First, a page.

I am using google's heap checker to track down a memory leak. It gives me a stack trace such as:

Leak of 21 bytes in 1 objects allocated from:                                                                                                                                                               
    @ 0xf6088241                                                                                                                                                                                               
    @ 0xf60890d2                                                                                                                                                                                               
    @ 0xf6089246                                                                                                                                                                                               
    @ 0x8054781                                                                                                                                                                                                
    @ 0x8054862                                                                                                                                                                                                
    @ 0xf684ee76                                                                                                                                                                                               
    @ 0xf684f343                                                                                                                                                                                               
    @ 0x804be4c                                                                                                                                                                                                
    @ 0x80544f6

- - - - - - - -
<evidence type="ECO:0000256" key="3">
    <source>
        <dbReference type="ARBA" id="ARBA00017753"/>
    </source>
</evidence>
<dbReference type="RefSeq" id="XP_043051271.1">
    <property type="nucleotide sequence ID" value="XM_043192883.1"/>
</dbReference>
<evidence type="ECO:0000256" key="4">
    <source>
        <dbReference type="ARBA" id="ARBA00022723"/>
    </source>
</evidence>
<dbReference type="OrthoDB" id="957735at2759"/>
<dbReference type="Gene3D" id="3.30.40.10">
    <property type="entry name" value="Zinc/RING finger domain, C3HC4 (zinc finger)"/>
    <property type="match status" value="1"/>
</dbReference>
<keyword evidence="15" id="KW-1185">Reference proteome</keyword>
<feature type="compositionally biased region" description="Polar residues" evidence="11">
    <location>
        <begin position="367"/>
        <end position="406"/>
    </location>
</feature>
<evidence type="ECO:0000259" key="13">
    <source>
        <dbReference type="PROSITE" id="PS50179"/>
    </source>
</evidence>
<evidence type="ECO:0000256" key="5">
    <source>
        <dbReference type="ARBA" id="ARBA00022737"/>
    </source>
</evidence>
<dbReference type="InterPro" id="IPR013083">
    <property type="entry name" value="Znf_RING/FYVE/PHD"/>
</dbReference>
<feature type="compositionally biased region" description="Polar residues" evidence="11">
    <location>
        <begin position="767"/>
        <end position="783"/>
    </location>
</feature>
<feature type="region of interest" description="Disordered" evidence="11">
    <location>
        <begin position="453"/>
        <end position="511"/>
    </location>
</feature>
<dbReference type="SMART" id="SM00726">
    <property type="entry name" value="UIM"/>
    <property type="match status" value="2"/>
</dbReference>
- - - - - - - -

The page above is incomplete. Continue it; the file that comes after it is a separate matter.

@ 0xf5e52bb6                                                                                                                                                                                               
    @ 0x804b101  

How do I determine what functions/lines of code these memory addresses correspond to?

up vote 35 down vote accepted

Use info symbol gdb command. 16 Examining the Symbol Table.

info symbol addr
Print the name of a symbol which is stored at the address addr. If no symbol is stored exactly at addr, gdb prints the nearest symbol and an offset from it:
          (gdb) info symbol 0x54320
          _initialize_vx + 396 in section .text

This is the opposite of the info address command. You can use it to find out the name of a variable or a function given its address.

For dynamically linked executables, the name of executable or shared library containing the symbol is also printed:

          (gdb) info symbol 0x400225
          _start + 5 in section .text of /tmp/a.out
          (gdb) info symbol 0x2aaaac2811cf
          __read_nocancel + 6 in section .text of /usr/lib64/libc.so.6
  • So, after I got a list of info commands, and figured out that info address doesn't lookup address, turned out there's also a info symbol command, which doesn't query a symbol. – Hi-Angel Jul 17 '16 at 17:35

Assuming your binary has debug information g++ -g you may be able to use x/ to get the info, I know that works for vtables.

x/<num>xw to print <num> hex words of memory, and gdb will annotate the left side with information about what's at the address.

The original question asked how to do this in GDB:

# NOT what you want; note the lack of '*':
(gdb) info symbol 0xfde09edc
blah() + 388 in section .text of /tmp/libblah.so

# IS what you want; note the presence of '*':
(gdb) info line *0xfde09edc
Line 91 of "blah.cc"
   starts at address 0xfde09ebc <blah()+356>
   and ends at 0xfde09ee4 <blah()+396>

The * is necessary for info line and shouldn't be used for info symbol.

You can also use the disassemble command with its /m flag:

(gdb) disassemble /m 0xfde09edc

... though it's rather verbose and info line gives exactly what was requested.

  • Please note that /m modifier is deprecated in favor of /s (appeared in gdb 7.11). Anyway, you can use much less verbose output of x/i 0xfde09edc instead of disassembling the whole function. – Ruslan Jul 12 '17 at 19:32

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